In which I get myself and everyone else confused with tenses (writing in the past for the future about the future which will then be present), and Justin talks much more coherently about the joys of homemade pizza. Including how he got himself a pizza oven.
I was initially inspired to make a lemon meringue one. Andrew had been challenged to make a strawberry and rhubarb one. And just because we could, we also made a cherry and almond one.
So we started with me making the pastry… and as requested, here’s the recipe! From Nancy Silverton to Starving Dan (don’t ask… it’s been his nickname for as long as I’ve known him, which is at least 15 years), to Andrew to me:
Actually very easy, it turns out, although you wouldn’t want to be making it on a hot day. Bonus: freezes well so you might as well make the whole batch and put some away!
Once you’ve got the pastry you can do whatever… the lemon (and passionfruit) filling was one Andrew has memorised from a Stephanie Alexander. Clever suggestion from Andrew: put the lemon filling into a jug, then pour it into the tart case while the tart is still in the oven. This removes one level of complexity (you don’t have to move a full, liquidy, tart). The rhubarb and strawberry one had some stewed rhubarb as a puree base then rhubarb (baked for a while to soften) and strawberry on top. The cherry was a Classic Andrew, with (frozen) cherries placed on a nut slurry: 100g crushed nuts (you still want some larger bits) + 100g white sugar + 100g melted butter, mixed; add an egg and some salt, mix and put in the baked tart case with the fruit.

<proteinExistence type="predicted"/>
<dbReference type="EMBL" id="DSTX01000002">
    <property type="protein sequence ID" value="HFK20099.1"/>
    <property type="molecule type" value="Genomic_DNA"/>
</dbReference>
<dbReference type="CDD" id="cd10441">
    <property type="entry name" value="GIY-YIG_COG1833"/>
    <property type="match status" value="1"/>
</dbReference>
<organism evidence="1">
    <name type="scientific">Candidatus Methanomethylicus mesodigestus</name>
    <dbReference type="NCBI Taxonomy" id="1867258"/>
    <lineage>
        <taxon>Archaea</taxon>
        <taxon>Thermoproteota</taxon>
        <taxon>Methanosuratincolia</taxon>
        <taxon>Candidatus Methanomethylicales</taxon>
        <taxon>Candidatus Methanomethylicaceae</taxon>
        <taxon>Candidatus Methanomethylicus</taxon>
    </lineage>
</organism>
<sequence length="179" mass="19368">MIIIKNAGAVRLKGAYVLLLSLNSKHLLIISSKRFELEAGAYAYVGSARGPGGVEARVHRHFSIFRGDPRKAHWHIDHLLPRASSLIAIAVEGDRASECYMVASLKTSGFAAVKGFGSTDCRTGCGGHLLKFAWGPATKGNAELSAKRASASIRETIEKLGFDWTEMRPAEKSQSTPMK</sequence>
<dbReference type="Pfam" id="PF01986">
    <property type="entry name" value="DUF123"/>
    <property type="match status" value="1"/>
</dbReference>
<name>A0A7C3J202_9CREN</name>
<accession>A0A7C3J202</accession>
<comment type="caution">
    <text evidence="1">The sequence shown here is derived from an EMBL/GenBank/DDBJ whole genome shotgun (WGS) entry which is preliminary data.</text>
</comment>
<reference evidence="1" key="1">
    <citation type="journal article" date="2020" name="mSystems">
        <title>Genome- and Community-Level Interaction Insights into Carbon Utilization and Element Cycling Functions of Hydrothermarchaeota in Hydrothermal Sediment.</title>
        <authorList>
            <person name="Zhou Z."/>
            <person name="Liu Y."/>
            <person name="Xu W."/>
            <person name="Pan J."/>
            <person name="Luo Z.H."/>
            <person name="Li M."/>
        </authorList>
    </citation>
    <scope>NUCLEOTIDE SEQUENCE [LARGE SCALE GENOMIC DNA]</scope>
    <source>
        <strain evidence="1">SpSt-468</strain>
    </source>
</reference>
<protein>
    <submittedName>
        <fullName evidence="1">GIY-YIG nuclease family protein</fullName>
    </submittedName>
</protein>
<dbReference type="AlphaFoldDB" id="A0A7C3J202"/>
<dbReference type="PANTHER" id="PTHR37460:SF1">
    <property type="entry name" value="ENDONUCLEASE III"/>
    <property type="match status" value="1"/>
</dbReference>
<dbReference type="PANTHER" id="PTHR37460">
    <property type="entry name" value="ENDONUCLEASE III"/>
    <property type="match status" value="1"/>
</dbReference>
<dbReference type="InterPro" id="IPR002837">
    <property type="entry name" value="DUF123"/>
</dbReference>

The meringue is egg whites and sugar whipped furiously for however long. I was just going to dollop and randomly shape, but my darling decided he would pipe. The lemon one doesn’t look as good as it could because I put a round nozzle in, which he wasn’t expecting; for the strawberry and rhubarb he made the bold decision to change nozzles basically mid-piping for a star-shaped one (it’s fair to say meringue went everywhere), but as you can see it had very good results. I had intended to use my kitchen flame thrower but then the nozzle broke so that didn’t happen (I did manage to set fire to a couple of meringues before that happened).
So that’s three tarts between four people. It’s fair to say there’s a fair bit left over. Happily, the non-meringue tart will freeze… and the strawberry one will freeze if we remove the meringue… which means I might have to eat the meringue, OH NO.